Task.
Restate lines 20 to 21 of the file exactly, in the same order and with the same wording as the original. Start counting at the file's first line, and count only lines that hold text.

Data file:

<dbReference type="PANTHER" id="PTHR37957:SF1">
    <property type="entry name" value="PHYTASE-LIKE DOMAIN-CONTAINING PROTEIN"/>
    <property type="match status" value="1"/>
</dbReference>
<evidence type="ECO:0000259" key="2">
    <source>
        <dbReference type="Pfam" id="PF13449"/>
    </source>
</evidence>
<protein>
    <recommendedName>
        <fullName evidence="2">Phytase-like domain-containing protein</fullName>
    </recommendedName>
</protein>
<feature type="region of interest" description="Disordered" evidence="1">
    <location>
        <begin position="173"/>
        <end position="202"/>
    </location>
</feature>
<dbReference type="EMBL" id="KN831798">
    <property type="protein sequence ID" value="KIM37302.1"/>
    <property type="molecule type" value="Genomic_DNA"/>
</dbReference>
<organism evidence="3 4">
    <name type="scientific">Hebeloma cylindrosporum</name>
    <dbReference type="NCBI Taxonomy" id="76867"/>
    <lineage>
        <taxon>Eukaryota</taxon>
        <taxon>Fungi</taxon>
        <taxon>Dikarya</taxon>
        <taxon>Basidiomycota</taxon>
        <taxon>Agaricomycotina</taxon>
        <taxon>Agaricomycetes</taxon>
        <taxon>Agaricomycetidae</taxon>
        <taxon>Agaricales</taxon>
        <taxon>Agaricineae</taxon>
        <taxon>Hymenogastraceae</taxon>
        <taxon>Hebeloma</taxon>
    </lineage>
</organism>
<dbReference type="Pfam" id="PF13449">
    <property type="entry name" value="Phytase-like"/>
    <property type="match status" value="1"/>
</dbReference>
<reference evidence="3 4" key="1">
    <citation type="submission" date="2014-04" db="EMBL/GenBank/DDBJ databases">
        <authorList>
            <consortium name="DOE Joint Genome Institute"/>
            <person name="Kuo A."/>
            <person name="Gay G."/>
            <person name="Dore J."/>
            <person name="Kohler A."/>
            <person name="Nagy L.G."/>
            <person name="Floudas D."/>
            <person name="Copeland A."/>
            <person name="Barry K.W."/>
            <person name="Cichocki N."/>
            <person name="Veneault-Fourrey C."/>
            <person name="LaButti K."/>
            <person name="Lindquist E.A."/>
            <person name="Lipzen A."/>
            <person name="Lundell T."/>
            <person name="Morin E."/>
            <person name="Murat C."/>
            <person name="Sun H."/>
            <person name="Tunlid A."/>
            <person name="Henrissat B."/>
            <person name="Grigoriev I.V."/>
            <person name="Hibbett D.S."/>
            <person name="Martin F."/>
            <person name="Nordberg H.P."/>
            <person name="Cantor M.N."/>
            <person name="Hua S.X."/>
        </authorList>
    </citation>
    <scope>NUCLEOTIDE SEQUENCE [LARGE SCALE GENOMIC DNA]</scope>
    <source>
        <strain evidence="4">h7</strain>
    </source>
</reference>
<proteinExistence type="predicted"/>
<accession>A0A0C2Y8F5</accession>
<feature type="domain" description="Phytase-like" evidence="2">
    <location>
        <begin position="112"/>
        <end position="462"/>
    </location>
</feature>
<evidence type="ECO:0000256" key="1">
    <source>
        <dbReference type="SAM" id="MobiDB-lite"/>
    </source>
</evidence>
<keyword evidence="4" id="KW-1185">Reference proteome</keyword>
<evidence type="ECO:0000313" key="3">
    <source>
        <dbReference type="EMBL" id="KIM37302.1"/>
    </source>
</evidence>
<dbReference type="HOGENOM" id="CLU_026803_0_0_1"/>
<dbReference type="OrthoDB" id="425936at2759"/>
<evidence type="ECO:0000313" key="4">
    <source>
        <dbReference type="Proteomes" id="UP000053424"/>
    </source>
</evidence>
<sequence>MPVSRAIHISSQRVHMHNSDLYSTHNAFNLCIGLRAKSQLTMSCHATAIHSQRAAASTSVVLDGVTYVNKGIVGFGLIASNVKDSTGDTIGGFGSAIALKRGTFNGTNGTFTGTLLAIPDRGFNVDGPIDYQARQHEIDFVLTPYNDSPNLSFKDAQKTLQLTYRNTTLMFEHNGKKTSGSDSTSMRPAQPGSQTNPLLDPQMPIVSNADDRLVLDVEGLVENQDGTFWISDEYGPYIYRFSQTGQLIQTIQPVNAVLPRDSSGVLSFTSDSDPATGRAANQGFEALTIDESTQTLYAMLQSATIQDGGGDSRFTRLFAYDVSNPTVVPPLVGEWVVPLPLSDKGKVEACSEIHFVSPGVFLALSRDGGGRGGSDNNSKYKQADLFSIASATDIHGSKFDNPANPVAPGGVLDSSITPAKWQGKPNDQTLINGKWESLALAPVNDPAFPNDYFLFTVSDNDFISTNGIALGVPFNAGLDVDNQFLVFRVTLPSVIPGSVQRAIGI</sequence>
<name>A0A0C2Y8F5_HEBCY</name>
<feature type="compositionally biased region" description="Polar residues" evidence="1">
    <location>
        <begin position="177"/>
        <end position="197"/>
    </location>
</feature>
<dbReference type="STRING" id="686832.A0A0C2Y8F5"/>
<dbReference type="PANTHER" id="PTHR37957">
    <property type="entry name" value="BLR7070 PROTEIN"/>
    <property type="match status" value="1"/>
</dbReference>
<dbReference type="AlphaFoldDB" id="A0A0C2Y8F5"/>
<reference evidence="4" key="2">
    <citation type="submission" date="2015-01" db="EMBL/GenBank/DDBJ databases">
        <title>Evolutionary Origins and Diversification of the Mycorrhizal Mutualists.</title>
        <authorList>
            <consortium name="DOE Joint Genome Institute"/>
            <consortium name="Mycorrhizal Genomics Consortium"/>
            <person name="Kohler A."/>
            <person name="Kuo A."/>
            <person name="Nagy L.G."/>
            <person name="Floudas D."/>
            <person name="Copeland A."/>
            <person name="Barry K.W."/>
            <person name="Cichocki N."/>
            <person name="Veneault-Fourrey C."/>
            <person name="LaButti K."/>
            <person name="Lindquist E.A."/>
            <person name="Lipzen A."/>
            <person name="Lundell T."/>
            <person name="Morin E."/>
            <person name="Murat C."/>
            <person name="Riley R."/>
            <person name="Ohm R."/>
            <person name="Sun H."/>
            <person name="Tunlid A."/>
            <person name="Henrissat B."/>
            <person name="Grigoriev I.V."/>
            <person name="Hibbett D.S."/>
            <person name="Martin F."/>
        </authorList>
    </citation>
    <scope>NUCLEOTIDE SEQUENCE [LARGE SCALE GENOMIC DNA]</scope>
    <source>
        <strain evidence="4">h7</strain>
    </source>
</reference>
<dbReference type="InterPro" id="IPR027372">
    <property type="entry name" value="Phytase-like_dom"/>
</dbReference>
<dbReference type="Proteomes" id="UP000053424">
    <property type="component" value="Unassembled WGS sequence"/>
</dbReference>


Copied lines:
</feature>
<dbReference type="EMBL" id="KN831798">